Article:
Kurt Busch Pulls Off Last-Lap Pass To Win His First Daytona 500

by February 26, 2017 0 comments

DAYTONA BEACH, Fla. – Kurt Busch claimed his first Daytona 500 victory after a wild 200 laps at Daytona International Speedway in Sunday afternoon.

Busch led just once in his Stewart-Haas Racing No. 41 Haas Automation/Monster Energy Ford, and it was the last lap. His one lap led in Sunday’s race marks the lowest number of laps led by a winner in the 500-mile race. On the last lap, Busch was able to get around leader, Kyle Larson on the high side as the field exited Turn 2 for the final time. Busch separated his self from the pack and held on for the victory in his 16th start in the prestigious race.

“We had a lot of switch‑over at SHR this off‑season building all these Fords,” Busch said. “Extra trips to the wind tunnel, extra massaging on this, changing that.

“When you have a crew chief that grows up in the shadows of the grandstands here in Daytona, you know you have the best guy because his heart is in it. That’s what Daytona is about. You have to give it your heart.”

Ryan Blaney, driver of the Wood Brothers Racing No. 21 Motorcraft/Quick Lane Tire & Auto Center Ford, finished in second after dashing through the field on multiple occasions and leading two laps. He was able to make a run on the white flag lap to capture his highest finish in four races at the 2.5-mile superspeedway.

“Yeah, I thought we had a good car all day to start off,” Blaney said. “We showed that definitely in the first half of the race. Then we got some damage there in one of those big wrecks about middle of the race. Kind of hurt our car a little bit.”

Blaney continued and said, “We all got single file with 15 to go, something like that. I tried to make a move with 10 to go to see what would happen. No one really went with me. The 22 (Joey Logano) tried to. It really wasn’t happening. I was kind of worried it was just going to end that way.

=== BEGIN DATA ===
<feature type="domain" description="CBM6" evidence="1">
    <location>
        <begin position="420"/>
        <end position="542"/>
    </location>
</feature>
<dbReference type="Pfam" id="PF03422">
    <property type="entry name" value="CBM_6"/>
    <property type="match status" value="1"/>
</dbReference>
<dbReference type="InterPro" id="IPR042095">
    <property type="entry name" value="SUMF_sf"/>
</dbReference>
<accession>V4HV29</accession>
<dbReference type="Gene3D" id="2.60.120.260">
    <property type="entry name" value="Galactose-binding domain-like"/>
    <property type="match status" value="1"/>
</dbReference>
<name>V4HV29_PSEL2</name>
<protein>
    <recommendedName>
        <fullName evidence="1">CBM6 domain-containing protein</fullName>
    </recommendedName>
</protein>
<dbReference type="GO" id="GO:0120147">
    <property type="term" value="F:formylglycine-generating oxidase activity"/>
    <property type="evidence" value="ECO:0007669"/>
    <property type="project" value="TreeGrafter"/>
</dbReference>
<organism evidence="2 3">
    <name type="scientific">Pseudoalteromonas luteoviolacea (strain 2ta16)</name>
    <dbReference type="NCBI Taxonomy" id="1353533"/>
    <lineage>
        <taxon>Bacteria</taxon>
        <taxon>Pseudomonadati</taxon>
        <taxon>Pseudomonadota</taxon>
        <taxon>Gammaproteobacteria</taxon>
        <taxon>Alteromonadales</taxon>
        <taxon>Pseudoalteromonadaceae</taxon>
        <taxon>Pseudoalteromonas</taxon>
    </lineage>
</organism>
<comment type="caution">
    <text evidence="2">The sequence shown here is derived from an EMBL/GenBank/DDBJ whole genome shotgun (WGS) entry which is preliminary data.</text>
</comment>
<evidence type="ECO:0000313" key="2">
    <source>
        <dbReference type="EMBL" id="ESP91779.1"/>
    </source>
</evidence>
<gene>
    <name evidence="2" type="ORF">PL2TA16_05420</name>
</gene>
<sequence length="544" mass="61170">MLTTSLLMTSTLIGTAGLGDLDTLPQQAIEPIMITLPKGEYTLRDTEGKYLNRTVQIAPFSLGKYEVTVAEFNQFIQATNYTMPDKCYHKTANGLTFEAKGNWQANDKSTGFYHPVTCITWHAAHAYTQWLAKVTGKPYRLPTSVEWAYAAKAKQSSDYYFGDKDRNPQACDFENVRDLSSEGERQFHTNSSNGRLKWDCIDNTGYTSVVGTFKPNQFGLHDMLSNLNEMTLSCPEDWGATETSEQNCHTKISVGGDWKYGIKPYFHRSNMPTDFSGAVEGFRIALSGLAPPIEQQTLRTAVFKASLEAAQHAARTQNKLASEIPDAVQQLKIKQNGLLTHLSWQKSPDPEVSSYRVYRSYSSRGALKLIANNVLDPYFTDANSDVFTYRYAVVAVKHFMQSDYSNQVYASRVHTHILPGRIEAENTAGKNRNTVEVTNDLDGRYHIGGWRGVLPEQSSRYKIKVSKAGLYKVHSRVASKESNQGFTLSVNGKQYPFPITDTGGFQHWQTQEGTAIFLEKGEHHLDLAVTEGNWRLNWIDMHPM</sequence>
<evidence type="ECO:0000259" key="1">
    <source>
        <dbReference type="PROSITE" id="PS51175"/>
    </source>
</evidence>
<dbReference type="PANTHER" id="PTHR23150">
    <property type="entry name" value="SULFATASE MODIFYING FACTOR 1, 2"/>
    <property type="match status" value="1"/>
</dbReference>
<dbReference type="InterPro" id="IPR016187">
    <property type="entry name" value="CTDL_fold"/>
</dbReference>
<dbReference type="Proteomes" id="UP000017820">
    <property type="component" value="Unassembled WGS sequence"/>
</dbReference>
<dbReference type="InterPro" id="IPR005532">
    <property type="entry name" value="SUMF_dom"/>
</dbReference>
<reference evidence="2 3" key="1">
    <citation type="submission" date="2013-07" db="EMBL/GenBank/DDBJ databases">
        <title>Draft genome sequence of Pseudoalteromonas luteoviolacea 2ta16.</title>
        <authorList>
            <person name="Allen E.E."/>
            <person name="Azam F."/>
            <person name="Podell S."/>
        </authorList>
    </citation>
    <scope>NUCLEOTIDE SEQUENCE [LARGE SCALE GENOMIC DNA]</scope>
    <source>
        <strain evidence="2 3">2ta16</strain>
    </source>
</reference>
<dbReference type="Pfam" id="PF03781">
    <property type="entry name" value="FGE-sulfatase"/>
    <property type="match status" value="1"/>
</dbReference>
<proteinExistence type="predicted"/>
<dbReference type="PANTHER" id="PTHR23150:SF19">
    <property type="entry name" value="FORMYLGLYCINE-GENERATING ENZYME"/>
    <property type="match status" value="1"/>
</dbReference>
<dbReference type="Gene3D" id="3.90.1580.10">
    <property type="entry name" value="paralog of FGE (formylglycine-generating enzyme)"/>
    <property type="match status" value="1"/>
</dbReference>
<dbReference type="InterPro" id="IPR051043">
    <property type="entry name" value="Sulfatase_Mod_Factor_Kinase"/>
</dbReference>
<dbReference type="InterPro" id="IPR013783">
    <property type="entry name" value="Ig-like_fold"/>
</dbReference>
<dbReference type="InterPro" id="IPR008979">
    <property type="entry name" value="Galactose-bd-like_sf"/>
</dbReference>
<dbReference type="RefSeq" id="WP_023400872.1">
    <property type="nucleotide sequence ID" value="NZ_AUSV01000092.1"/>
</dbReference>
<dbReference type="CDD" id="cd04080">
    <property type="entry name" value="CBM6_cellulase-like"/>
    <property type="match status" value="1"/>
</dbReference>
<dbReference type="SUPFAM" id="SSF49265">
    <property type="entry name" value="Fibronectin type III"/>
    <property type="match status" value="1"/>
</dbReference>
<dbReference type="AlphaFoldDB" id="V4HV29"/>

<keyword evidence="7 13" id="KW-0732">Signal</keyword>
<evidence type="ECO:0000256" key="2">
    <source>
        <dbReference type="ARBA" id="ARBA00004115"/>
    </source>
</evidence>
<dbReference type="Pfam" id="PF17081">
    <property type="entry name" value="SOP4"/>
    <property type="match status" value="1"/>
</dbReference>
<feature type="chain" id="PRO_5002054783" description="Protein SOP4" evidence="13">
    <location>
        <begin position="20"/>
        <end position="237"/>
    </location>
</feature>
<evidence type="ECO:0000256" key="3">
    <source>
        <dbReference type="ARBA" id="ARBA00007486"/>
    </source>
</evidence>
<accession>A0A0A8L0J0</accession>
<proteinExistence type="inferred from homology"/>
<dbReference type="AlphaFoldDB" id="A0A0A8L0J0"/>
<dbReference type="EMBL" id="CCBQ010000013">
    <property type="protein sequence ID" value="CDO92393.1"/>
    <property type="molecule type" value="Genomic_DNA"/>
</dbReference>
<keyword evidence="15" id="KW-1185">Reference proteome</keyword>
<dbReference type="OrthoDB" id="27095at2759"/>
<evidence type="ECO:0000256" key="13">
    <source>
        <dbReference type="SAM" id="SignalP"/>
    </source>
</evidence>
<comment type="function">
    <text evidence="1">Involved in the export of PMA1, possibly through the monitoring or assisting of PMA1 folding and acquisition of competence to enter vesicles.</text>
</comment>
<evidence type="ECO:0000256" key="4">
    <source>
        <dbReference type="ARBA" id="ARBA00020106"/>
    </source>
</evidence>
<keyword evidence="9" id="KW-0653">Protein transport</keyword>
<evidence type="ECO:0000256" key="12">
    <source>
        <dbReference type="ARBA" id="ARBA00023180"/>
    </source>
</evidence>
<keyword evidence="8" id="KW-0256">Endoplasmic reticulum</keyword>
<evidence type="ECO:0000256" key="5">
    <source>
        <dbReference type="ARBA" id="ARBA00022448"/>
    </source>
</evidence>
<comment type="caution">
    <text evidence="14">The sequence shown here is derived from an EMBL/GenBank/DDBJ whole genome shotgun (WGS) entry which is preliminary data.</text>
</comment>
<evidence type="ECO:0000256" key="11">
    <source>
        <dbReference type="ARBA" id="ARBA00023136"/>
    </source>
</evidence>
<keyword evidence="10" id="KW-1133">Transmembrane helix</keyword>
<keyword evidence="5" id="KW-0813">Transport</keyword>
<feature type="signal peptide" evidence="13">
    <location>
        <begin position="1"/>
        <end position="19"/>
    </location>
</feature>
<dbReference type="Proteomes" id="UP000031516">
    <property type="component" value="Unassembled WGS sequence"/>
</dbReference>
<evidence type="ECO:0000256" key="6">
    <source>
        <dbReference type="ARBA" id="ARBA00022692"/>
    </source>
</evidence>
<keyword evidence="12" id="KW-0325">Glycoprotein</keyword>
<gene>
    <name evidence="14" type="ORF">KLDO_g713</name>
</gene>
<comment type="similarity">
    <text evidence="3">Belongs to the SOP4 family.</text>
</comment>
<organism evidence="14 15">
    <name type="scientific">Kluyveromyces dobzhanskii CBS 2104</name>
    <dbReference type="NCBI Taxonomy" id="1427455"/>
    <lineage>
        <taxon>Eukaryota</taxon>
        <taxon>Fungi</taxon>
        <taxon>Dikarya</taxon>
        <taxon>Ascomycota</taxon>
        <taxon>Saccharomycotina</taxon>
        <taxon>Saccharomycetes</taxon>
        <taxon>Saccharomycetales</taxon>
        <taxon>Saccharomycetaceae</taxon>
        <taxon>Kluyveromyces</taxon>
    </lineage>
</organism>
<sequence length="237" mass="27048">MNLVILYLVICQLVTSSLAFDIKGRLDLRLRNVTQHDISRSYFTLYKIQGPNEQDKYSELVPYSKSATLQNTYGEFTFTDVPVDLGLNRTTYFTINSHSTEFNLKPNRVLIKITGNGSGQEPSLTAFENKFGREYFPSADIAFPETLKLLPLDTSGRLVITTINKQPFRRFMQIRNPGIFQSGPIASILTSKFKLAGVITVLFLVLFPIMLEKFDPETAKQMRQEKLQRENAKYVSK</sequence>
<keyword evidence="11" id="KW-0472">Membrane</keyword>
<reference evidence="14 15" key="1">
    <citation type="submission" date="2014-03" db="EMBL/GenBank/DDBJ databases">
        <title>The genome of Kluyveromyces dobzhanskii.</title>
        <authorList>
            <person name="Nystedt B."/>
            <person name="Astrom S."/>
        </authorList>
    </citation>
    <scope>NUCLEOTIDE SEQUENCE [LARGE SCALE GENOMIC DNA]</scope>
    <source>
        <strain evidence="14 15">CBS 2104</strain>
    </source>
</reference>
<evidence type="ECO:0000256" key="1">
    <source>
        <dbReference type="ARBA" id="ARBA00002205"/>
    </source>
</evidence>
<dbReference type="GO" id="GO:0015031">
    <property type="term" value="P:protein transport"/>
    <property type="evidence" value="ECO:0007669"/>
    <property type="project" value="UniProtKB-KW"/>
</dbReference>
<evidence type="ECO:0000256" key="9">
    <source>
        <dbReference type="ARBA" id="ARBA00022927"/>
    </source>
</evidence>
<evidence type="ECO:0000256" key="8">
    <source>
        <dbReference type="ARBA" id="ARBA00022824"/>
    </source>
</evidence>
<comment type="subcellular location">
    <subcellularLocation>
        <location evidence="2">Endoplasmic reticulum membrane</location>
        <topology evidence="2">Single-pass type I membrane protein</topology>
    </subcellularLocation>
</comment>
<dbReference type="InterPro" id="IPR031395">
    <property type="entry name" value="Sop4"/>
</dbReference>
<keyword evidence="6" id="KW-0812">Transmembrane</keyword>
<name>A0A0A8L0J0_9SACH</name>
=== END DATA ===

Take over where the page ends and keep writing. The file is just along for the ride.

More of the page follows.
“Luckily I got Joey behind me there down the frontstretch, and we were able to lay back to him and get a huge run into one. At that same moment, the 41 went to go past the 42, and it kept my run going, all the way up to second.”

AJ Allmendinger was able to hold on through the mayhem of the final laps to finish in the third position in the JTG Daugherty Racing No. 47 Kroger Click List Chevrolet. The top-three was Allmendinger’s third top-10 finish in 16 races at Daytona International Speedway.

“Just solid,” Allmendinger said. “We didn’t have the best speed outright since we’ve been here. We put a great effort. The Duels we got a good finish. Unfortunately had the penalty. To come out with a top‑five finish, I think this is the first time since I’ve been with the 47 team we’ve raced our primary car at the 500. That’s a start.”

Aric Almirola, Paul Menard, Joey Logano, Kasey Kahne, Michael Waltrip, Matt DiBenedetto and Trevor Bayne completed the top-10 on the leaderboard on Sunday.

“I had a really, really good handling car,” said Waltrip, who captured a solid eight place finish in his final Monster Energy NASCAR Cup Series race. “I’m thankful that I survived and I’m thankful for being able to run upfront and I’m happy about the finish. I’m ready for it to be my last one so it’s going to be a good one to remember it by.”